ADHD diagnosis has high reliability.
Though the doctors don’t have objective diagnostic tests that can 100% confirm or deny if you have ADHD (because let's be honest, that would be too easy), that’s true for many other psychiatric conditions. Even some medical conditions usually identified with objective laboratory tests can be hard to distinguish. But your doctor can still accurately diagnose you with ADHD.
Moreover, ADHD diagnosis is considered quite reliable. Reliability of the diagnosis means the likeliness of several doctors coming to the same diagnosis after independently evaluating the same person.
Of course, misdiagnosing happens with ADHD, too. However, it’s understandable - the condition can manifest in so many different ways, and there is still so much scientists and doctors don’t know about it.
Now, armed with all these reasons to declare ADHD as a valid disorder, you'd think everyone would be on board, right? Well, hold onto your ADHD-fueled energy because some folks are still raising their eyebrows and throwing shade. What's the deal with these ADHD skeptics? Let's find out!
[Myths about ADHD] Why do people think ADHD is not a natural condition?
Usually, ADHD deniers use similar arguments to support their claims; some of these arguments are even sprinkled with accurate facts about ADHD. Let's unpack these claims and see where they're taking a detour into the realm of misconceptions.
Everyone has some symptoms of ADHD
Some people claim that the majority of the population suffers from a bunch of symptoms enough to get diagnosed with ADHD while actually not having ADHD. And that, in moderate amounts, they’re a normal part of the human condition.
Referencing the information from DSM-5 that only 5 symptoms of 18 needed to get diagnosed with ADHD, these people claim that is not enough to make an accurate assessment. Seems like a legit concern, no?
But they forget that the process of being diagnosed with ADHD is not as straightforward as just filling out the symptoms checklist. (We wish it were that simple!) Before diagnosing, your doctor will study your family medical history and have you undergo a thorough physical and psychological evaluation to discard other potential conditions.
Also, the symptoms must be persistent and affect your day-to-day life. To get diagnosed with ADHD, your symptoms must be present for at least 6 months. Also, symptoms must occur in two or more settings, such as work and school. So you won’t get diagnosed with ADHD if you forget your bag at the cafe several times or can’t concentrate on a boring subject for a few hours.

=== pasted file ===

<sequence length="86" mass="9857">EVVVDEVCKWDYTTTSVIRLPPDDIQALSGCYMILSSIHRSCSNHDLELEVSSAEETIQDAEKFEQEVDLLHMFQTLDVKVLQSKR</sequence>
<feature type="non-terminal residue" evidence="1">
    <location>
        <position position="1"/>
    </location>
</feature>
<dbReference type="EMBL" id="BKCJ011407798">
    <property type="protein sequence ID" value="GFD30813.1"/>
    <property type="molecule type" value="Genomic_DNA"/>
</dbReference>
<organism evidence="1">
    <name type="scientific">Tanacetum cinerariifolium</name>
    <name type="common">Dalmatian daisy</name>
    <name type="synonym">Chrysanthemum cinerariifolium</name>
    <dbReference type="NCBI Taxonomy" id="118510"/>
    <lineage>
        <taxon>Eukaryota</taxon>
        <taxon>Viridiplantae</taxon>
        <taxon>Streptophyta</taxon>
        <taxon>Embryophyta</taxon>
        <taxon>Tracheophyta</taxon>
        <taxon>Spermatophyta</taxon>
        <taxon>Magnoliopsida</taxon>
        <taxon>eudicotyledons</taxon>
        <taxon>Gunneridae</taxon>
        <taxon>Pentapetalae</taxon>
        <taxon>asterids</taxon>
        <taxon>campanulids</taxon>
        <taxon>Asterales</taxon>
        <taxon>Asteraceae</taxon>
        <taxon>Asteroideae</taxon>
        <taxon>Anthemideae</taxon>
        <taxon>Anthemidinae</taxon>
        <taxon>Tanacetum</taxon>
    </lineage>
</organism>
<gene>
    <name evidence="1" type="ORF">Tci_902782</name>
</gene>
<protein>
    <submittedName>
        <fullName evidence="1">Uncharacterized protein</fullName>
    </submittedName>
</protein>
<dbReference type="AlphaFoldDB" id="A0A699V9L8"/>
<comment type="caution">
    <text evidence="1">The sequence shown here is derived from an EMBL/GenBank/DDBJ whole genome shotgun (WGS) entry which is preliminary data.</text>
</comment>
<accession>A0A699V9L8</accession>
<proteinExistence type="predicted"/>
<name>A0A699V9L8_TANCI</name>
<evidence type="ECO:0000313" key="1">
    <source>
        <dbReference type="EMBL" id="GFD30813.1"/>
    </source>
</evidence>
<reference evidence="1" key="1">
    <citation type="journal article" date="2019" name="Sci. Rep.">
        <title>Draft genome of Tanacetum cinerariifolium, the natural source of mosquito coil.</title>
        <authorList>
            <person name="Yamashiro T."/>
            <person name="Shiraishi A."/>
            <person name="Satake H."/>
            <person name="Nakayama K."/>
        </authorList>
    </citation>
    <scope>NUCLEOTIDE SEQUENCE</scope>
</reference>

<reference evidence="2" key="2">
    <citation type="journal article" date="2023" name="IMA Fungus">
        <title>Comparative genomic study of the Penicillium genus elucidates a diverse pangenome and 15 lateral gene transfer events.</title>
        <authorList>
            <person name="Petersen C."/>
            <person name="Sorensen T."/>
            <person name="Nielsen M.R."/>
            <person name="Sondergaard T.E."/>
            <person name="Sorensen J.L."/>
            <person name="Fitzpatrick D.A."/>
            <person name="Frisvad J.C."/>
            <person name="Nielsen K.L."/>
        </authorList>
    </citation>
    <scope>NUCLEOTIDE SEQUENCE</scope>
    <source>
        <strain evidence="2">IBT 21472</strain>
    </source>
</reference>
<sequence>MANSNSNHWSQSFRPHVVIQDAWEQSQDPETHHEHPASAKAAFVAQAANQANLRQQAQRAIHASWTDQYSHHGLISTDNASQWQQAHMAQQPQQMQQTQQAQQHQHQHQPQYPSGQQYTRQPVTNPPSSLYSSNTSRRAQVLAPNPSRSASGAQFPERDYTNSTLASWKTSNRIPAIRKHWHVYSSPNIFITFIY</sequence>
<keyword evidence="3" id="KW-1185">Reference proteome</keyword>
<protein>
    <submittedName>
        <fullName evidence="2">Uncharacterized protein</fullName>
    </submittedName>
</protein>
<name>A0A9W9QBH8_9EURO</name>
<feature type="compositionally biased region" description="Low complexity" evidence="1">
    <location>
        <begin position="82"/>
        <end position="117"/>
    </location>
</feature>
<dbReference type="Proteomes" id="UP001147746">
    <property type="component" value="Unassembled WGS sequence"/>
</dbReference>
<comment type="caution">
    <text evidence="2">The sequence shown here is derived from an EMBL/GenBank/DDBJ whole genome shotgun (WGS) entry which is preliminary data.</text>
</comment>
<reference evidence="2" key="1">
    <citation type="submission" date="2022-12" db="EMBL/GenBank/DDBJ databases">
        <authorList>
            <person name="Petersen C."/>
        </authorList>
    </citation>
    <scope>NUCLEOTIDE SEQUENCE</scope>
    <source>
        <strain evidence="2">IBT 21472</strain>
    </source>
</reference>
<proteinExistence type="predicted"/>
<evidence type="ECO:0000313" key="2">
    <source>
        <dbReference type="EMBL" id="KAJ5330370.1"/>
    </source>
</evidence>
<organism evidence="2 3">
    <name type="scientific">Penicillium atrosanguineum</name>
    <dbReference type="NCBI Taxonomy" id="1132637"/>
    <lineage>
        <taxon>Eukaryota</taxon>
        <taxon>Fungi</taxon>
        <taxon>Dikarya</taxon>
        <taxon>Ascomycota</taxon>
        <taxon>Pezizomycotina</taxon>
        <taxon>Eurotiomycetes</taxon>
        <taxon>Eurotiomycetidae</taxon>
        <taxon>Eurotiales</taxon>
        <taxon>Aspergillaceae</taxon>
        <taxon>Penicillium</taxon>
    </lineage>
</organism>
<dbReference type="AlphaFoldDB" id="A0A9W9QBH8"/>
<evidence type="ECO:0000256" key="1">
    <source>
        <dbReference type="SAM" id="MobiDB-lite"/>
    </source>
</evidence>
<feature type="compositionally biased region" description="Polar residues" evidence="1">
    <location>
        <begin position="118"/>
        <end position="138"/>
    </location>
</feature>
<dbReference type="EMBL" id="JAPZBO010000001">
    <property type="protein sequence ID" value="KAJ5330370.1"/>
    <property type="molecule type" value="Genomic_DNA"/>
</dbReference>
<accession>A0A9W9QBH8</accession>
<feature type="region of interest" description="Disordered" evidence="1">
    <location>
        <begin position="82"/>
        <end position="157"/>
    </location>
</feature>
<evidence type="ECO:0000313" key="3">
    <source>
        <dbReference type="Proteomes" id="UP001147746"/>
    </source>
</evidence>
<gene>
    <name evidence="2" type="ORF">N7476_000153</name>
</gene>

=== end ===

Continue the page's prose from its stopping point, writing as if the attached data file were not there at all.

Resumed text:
Too many people get diagnosed with ADHD now
Some ADHD deniers cry foul, claiming that the increase in the number of ADHD diagnoses that have been observed in recent decades is not natural. People of the past didn’t have ADHD, they say, and this disorder is probably some modern conspiracy of the medical and pharmaceutical industries.
Hold up! Even if the term ADHD only strutted onto the scene in the late '80s, doctors from yesteryear were describing hyperactive, inattentive kids who'd likely be candidates for an ADHD evaluation today. Just because we didn’t have a name for this condition doesn’t mean it didn’t exist.
As for the visible increase in ADHD diagnoses in recent years, more and more people learn about the existence of this condition and decide to get a proper medical evaluation. Also, the topic of having a mental disorder has become less stigmatized, so people are less afraid of getting a diagnosis.
Sure, there's a smidgen of truth in the allegation that ADHD can be overdiagnosed, but it's not part of some master plan by big pharma. Overdiagnosing mostly happens because of the poor diagnostic practices of the doctors - when they don’t consider other possible conditions or don’t use the necessary evaluation guidelines (5).
Adults can’t have ADHD - it’s just a result of bad parenting